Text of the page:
From The Left: Should Public Accusers Have More Privacy?

Yesterday Rob broke a still developing story about a former employee at the Ag Department who had filed complaints against Commissioner Doug Goehring concerning his professional conduct in the work place. In order to investigate his story, Rob was able to acquire copies of the complaints this employee made, as well as copies of the report that was completed by the states Risk Management Department.

I want to make something clear, I think this is an amazing story that Rob found. I think it is a story that needs to be told. I think in order to ensure accountability by all of our public officials, but especially by our elected officials, the public must have access to records of any complaints against them. Without access by the public to such records, in a state that is so dominated by one political party, it is too easy for the elite to protect its own and not shine the light on inappropriate behavior by officials.

However, I find myself questioning if making public the identity of the accuser in these cases is necessary. Harassment in the workplace is often an issue of power. In this case, Mr. Goehring, as the Ag Commissioner, has power over his subordinates. He has the power to control their jobs, to affect their livelihood, and to affect their future earning potential. Given that he already has such necessary power, is it appropriate for the state open records laws to give him even more power with the promise of public retribution and embarrassment should the people he harasses choose to file a complaint?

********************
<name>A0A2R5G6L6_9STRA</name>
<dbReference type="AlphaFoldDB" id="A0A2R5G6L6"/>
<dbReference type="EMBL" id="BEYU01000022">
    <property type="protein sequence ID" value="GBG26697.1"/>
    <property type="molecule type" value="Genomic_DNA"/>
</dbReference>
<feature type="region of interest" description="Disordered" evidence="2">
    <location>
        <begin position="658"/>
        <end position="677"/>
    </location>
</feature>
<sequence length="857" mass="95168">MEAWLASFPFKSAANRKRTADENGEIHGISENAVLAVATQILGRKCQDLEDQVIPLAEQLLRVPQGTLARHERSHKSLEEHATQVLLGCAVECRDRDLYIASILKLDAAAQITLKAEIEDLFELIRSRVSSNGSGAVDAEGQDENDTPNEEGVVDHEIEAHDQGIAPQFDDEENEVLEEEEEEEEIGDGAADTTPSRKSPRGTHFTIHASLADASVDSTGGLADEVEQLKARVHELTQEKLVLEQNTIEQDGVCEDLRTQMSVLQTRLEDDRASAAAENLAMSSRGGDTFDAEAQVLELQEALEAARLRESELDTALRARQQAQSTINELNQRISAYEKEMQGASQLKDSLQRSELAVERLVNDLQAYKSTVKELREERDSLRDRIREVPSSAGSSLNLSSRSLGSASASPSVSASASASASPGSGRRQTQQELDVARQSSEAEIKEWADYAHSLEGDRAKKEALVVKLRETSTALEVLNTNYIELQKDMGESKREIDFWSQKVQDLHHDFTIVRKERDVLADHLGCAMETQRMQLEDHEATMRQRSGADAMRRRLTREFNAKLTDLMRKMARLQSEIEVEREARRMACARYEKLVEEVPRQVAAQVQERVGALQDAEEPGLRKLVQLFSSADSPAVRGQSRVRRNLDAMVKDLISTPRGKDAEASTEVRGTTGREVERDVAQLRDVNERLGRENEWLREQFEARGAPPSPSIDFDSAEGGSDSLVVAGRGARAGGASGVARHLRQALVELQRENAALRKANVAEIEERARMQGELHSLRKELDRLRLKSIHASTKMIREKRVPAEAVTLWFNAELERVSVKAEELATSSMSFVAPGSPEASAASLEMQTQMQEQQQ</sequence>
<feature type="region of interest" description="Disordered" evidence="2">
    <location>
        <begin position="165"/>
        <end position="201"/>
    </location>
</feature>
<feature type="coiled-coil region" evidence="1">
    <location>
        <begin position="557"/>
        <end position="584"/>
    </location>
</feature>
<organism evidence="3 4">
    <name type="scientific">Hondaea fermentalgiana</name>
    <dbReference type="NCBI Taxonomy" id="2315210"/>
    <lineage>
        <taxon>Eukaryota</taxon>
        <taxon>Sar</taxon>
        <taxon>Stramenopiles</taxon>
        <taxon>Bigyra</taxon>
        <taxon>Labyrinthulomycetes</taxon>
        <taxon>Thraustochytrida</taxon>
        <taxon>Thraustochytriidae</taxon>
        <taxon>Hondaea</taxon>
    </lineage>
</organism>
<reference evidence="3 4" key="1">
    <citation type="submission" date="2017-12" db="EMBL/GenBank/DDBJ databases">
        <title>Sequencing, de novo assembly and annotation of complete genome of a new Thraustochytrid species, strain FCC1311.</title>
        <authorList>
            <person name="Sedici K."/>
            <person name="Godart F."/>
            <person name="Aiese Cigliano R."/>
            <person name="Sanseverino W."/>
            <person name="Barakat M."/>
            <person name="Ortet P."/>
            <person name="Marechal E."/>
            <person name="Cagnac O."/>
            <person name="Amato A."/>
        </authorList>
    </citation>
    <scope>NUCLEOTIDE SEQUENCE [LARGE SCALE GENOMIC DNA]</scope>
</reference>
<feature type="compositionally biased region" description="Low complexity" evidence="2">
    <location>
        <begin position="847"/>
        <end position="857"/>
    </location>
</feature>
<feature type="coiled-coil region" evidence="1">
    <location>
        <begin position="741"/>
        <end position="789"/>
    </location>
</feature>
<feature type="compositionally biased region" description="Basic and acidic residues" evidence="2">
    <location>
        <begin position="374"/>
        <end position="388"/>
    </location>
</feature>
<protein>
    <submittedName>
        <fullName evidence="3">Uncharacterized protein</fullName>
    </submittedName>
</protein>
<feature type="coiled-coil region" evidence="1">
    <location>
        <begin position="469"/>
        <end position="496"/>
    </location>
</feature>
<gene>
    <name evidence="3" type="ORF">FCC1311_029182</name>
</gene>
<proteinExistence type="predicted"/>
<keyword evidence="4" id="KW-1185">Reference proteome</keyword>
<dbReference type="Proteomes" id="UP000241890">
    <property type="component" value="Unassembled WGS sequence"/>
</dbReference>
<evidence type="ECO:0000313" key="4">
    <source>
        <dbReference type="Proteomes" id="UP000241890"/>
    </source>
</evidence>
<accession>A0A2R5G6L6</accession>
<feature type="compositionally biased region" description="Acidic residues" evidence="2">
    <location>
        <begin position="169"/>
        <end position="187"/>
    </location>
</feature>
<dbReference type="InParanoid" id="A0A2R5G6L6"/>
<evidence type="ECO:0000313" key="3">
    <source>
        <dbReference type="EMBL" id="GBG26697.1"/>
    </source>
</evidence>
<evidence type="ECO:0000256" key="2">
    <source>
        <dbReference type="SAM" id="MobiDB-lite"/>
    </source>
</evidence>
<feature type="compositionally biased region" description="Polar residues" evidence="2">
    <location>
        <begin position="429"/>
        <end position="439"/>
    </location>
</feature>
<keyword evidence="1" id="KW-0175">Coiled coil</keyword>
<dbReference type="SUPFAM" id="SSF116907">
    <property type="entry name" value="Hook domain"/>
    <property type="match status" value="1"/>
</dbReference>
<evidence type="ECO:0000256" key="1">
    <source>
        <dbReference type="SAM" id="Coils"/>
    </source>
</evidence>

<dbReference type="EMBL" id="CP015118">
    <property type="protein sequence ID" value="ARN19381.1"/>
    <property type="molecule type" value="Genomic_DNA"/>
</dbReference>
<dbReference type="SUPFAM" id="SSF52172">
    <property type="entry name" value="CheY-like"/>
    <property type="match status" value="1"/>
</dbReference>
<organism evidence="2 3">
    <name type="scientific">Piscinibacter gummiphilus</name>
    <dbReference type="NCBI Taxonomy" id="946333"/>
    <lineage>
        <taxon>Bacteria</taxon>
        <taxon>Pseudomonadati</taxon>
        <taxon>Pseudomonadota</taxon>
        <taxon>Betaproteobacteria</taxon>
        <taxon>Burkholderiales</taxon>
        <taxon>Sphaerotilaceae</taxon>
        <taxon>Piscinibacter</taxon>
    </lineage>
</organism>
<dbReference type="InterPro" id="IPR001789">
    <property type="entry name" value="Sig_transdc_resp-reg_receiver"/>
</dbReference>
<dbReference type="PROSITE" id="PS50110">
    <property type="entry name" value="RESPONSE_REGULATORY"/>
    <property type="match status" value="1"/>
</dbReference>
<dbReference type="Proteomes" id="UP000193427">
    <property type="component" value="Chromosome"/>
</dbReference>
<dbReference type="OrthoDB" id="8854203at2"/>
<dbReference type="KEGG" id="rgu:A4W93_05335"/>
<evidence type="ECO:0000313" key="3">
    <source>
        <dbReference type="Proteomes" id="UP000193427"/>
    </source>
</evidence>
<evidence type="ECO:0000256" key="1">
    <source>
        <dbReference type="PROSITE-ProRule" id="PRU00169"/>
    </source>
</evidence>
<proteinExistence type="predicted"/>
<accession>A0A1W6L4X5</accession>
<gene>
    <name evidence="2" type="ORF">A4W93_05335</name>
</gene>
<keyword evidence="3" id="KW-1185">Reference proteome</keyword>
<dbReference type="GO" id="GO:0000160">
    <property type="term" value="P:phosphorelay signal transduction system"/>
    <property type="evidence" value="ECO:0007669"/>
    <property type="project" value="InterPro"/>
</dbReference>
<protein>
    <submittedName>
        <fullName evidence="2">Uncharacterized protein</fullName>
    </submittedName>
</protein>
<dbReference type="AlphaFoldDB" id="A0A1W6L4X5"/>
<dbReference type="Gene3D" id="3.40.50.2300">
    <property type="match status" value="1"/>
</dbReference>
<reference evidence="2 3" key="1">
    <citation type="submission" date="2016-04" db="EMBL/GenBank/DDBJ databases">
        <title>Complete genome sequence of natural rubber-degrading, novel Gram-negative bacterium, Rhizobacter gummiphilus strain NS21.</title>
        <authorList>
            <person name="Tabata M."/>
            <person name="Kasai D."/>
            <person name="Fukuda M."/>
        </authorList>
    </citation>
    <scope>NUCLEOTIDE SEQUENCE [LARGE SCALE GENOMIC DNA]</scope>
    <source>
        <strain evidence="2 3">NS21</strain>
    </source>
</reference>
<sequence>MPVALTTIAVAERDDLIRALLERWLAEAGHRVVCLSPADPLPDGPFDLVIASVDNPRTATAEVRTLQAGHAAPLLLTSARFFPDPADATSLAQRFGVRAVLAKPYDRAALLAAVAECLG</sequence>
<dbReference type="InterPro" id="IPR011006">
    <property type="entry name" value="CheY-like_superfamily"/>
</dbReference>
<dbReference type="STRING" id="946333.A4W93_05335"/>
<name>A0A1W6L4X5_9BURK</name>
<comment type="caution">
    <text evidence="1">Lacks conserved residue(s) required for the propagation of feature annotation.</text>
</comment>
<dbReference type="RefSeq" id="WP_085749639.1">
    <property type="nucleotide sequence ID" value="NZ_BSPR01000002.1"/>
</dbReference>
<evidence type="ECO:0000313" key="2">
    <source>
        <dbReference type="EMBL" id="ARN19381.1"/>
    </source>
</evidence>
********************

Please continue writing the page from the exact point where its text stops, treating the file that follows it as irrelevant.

According to Rob’s story, others left the employment of the ag department as a result of Mr. Goehring’s actions. Were they less likely to file a formal complaint because of the threat of their claims becoming public? Did these non-claims allow Mr. Goehring to continue his inappropriate action longer?

In cases like this, 100% confidentiality can never be obtained. Obviously, in the process of the investigation, Mr. Goehring is going to learn the name of his accuser. People who are interviewed in the process of the investigation are going to know the name of the accuser. However, should the accuser be protected from further victimization by having their name released to the press, or to people who wish to use the allegations for political reasons, either to harm the reputation of the accuser in order to protect Mr. Goehring or to use the allegations against him?

At the end of the day, I think it is more important that we know about inappropriate and unethical behavior by our public officials than it is that we know who made the allegations. I think the answer to this does not mean overturning our open record laws or even changing how much the public has access to information. A very simple action of blacking out identifying information on any complaint forms to the public would allow accusers a little more anonymity and help to create an environment in which authority figures are not allowed to use the threat of public exposure as a tool to continue inappropriate behavior.

Rob Port is the editor of SayAnythingBlog.com, a columnist for the Forum News Service, and host of the Plain Talk Podcast which you can subscribe to by clicking here.

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